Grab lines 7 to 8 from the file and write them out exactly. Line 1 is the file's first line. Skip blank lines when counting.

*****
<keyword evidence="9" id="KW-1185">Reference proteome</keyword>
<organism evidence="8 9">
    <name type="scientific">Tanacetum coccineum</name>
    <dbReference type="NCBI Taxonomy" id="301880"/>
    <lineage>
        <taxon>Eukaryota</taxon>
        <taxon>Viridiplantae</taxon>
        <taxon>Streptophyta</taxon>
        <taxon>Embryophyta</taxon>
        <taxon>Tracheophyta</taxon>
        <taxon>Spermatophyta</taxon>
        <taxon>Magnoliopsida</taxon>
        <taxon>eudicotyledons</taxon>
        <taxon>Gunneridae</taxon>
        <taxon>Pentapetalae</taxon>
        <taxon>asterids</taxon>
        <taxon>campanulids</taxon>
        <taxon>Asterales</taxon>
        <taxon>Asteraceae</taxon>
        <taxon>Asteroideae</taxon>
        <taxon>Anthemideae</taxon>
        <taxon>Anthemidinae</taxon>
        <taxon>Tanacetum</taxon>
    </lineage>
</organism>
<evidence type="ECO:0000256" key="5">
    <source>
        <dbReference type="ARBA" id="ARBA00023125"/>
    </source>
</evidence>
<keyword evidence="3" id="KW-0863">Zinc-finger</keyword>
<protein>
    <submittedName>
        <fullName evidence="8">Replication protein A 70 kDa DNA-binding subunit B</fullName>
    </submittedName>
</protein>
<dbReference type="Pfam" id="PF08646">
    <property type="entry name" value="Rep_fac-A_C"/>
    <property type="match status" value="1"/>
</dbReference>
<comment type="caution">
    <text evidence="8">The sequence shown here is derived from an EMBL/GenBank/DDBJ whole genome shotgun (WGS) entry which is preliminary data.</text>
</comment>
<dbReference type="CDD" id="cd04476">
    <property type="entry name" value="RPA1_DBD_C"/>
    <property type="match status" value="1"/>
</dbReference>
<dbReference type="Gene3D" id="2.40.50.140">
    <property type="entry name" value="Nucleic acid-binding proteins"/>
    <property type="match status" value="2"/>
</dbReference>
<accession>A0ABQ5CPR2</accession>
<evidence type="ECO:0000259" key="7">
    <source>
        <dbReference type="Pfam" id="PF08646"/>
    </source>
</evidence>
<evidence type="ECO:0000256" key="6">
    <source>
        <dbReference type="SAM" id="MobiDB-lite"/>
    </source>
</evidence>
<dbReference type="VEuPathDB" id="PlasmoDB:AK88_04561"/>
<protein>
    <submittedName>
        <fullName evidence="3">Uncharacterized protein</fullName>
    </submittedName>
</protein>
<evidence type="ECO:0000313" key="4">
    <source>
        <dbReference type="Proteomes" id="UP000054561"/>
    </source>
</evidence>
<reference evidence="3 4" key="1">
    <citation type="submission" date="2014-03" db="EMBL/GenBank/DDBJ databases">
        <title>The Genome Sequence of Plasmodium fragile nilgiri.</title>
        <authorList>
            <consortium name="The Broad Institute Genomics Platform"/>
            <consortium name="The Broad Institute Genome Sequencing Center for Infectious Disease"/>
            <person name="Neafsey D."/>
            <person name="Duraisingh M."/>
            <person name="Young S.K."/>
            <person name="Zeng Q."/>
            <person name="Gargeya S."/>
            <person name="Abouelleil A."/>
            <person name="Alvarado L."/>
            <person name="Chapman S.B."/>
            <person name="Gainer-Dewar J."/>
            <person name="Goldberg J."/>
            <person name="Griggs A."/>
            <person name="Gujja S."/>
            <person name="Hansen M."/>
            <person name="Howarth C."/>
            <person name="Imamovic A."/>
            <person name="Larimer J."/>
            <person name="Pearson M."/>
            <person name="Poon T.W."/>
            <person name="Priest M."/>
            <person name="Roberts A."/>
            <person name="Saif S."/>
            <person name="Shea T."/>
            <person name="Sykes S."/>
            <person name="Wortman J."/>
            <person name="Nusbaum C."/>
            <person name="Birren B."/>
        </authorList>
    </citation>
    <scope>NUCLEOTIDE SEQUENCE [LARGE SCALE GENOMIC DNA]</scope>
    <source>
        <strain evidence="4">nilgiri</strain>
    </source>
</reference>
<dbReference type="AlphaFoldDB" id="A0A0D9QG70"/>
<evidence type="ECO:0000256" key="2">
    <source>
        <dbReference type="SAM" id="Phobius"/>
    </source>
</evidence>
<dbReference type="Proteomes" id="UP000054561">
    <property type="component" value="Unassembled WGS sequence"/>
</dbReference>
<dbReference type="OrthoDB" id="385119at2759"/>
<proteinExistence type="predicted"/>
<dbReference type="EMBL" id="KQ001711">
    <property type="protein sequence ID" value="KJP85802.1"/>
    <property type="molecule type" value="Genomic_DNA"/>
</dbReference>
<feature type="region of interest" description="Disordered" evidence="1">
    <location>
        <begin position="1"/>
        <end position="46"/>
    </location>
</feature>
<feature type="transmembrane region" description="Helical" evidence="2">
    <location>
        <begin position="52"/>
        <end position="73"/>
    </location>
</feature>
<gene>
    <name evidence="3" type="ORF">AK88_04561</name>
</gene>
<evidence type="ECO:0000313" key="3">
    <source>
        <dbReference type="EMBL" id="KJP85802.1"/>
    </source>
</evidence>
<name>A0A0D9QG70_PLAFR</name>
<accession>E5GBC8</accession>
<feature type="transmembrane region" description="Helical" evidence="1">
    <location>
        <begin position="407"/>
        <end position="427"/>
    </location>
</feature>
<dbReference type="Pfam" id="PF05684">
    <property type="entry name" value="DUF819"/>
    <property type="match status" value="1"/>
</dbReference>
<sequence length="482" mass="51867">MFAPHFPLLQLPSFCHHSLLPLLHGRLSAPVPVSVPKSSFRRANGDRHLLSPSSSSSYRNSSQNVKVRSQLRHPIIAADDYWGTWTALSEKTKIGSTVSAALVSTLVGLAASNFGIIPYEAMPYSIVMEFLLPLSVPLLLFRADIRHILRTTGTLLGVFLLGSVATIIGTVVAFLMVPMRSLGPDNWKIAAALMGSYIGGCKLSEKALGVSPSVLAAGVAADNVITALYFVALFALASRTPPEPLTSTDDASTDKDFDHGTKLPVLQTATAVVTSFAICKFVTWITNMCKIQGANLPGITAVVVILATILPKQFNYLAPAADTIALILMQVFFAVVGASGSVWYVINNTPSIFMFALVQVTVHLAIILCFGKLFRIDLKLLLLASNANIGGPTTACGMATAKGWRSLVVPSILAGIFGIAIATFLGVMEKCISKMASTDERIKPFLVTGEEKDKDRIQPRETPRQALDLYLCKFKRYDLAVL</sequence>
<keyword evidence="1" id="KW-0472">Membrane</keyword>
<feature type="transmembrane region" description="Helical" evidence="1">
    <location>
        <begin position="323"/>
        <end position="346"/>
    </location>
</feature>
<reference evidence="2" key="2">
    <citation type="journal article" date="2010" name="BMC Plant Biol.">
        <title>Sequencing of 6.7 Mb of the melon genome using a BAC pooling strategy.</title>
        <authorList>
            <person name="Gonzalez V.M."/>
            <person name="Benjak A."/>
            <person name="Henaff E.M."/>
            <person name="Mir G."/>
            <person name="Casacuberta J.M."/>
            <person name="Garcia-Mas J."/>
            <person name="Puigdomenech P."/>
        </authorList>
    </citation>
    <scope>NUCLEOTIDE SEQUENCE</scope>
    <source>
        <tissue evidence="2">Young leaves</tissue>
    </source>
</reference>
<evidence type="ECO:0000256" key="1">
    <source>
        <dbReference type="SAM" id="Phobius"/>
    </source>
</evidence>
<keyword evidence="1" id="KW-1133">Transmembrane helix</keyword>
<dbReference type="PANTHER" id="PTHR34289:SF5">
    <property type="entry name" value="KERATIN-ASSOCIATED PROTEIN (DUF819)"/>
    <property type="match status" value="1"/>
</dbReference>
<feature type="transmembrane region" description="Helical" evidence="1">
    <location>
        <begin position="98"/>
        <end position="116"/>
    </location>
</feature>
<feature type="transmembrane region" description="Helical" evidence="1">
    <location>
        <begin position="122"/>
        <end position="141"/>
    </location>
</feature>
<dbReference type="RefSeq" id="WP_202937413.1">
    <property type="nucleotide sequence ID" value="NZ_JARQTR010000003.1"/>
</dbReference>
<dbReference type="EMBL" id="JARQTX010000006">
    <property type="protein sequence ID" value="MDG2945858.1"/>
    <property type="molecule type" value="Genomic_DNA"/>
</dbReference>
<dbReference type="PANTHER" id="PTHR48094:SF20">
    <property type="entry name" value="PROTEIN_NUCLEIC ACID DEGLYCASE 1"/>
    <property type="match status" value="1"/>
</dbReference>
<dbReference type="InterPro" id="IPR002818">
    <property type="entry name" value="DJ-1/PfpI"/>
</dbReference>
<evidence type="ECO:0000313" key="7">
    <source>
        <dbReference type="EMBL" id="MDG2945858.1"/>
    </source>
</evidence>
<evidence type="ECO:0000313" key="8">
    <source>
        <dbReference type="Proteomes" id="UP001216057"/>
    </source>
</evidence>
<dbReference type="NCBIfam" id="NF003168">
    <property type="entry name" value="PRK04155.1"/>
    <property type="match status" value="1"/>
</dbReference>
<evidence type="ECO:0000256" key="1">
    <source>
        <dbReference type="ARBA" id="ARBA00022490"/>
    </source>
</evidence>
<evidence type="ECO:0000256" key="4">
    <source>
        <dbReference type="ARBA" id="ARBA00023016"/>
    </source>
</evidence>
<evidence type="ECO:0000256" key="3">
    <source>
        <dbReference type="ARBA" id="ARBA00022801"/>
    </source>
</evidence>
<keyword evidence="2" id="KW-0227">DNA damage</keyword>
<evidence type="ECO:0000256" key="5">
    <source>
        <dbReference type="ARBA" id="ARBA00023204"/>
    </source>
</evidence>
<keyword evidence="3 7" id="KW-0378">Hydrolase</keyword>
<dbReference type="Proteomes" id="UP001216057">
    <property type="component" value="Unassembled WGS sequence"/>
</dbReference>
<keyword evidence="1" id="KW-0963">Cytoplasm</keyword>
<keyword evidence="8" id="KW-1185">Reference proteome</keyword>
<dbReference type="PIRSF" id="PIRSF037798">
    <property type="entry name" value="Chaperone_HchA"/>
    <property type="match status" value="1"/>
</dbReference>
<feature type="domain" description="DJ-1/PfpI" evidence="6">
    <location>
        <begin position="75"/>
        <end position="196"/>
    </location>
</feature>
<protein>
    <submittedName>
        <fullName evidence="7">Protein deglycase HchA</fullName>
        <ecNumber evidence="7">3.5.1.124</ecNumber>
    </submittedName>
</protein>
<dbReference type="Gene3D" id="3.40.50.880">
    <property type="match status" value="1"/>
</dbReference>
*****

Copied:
        <taxon>Viridiplantae</taxon>
        <taxon>Streptophyta</taxon>